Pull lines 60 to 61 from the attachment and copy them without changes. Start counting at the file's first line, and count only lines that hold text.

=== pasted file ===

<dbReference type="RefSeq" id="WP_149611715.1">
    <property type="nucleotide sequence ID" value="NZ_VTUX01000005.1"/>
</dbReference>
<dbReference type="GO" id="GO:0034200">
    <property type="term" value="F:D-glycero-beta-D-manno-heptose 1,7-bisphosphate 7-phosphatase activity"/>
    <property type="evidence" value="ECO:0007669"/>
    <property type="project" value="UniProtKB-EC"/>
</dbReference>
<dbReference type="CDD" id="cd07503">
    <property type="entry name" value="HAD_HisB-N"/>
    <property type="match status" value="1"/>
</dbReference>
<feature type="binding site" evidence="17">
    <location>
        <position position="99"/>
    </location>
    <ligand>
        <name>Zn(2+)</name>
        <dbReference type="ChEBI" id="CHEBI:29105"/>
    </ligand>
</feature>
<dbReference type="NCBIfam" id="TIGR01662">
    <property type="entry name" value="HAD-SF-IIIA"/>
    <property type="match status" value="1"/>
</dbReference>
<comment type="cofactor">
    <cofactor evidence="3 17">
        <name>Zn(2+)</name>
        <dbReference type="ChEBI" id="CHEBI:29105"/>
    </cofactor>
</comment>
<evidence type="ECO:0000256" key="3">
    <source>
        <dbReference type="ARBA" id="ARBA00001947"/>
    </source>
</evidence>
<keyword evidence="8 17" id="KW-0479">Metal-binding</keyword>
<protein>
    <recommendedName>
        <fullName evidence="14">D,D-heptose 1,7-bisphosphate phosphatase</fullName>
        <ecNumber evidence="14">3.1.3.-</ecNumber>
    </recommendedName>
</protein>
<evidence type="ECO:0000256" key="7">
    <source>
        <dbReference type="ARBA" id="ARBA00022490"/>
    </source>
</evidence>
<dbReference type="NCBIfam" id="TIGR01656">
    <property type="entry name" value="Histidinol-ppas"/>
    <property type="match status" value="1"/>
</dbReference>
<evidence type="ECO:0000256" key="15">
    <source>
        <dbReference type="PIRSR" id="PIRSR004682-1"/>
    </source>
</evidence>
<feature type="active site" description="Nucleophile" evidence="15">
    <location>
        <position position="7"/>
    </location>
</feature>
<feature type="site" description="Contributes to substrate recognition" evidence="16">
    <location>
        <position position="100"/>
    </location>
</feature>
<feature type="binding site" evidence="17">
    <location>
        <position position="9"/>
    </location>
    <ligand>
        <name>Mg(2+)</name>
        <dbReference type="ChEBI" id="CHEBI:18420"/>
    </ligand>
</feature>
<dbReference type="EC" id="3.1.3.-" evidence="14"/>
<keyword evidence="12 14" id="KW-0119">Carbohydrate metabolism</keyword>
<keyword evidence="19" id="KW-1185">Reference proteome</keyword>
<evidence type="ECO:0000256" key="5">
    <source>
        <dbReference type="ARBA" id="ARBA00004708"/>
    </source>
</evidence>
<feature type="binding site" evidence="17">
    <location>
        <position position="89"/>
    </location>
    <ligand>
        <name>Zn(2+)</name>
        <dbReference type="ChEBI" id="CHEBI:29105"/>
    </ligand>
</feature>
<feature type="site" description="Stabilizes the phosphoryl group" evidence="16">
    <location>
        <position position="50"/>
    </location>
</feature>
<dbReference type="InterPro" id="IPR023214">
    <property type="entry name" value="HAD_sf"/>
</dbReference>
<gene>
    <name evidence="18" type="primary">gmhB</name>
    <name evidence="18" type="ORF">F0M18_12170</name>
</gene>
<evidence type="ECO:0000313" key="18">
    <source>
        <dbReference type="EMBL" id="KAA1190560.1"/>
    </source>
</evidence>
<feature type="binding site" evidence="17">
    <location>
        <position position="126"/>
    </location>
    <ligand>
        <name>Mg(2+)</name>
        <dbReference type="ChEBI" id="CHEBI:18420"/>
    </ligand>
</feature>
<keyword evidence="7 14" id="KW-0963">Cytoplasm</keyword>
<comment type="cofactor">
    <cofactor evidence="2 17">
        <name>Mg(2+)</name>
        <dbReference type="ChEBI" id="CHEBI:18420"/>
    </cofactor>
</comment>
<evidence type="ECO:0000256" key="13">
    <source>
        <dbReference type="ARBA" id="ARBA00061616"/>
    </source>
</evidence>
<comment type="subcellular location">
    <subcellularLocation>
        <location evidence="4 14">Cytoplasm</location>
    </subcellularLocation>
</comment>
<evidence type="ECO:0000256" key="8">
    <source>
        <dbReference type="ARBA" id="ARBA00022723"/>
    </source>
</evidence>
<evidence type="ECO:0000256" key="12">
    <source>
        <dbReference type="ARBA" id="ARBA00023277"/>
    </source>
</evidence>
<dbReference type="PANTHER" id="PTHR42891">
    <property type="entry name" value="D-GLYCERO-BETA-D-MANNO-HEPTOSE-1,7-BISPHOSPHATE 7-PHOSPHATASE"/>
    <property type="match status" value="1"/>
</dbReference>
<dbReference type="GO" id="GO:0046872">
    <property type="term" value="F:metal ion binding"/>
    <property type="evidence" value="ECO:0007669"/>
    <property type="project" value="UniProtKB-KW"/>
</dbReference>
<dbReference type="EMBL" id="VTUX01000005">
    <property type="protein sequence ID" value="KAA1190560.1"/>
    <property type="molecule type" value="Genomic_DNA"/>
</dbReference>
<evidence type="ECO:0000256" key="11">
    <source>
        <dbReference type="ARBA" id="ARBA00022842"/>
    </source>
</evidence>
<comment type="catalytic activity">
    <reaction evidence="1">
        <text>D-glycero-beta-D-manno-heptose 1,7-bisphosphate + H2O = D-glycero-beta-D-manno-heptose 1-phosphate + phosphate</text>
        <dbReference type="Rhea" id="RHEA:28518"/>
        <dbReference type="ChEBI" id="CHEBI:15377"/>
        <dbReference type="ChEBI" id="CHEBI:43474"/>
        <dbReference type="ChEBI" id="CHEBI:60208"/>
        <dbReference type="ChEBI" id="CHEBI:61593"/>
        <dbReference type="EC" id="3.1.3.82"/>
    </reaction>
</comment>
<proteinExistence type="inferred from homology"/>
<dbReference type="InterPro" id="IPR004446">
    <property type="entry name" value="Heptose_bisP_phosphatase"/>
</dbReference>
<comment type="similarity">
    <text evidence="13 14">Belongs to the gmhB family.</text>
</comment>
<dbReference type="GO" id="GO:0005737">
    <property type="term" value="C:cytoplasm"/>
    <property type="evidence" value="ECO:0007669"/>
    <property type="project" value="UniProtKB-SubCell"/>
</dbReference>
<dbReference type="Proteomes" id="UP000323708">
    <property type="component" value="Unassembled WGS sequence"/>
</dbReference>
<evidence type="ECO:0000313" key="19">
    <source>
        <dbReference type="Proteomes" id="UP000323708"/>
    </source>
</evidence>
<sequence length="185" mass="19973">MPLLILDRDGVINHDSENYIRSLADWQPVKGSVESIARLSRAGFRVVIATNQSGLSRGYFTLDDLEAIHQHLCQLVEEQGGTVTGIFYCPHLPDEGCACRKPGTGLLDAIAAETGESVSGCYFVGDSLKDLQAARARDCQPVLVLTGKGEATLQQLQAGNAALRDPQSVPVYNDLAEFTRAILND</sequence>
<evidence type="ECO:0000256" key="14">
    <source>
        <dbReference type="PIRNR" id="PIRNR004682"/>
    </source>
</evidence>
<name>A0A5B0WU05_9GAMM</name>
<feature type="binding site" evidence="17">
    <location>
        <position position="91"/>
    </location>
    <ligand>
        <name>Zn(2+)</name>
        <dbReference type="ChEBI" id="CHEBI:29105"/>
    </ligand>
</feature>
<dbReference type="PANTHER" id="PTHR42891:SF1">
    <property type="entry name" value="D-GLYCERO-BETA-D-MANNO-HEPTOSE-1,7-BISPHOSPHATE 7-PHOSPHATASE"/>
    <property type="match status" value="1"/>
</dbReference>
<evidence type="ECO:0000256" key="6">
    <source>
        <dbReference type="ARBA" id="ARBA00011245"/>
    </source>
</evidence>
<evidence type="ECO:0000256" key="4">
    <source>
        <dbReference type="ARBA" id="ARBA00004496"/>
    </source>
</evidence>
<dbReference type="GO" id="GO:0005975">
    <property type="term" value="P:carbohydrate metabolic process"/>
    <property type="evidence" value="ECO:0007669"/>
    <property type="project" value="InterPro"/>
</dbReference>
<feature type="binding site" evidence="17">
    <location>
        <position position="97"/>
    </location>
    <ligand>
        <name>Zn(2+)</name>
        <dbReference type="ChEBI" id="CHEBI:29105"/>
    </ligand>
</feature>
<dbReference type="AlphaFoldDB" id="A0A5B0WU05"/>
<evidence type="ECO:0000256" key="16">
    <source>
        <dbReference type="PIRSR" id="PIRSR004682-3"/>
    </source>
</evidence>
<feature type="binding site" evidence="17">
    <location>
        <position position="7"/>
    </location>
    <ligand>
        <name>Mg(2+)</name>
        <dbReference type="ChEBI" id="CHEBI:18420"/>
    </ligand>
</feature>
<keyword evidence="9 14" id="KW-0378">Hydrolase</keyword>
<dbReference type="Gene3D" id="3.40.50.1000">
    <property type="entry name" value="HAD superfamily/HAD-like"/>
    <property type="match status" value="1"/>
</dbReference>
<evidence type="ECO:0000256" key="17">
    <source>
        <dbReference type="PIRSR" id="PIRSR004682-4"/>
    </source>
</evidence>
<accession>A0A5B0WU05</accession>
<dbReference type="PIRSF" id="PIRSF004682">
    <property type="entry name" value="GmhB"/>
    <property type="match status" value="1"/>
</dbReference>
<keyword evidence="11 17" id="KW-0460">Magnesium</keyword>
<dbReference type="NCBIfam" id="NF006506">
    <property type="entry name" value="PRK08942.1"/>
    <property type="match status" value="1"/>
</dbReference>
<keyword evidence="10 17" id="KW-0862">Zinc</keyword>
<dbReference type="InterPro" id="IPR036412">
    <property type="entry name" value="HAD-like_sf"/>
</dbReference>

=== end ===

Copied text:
        <position position="7"/>
    </location>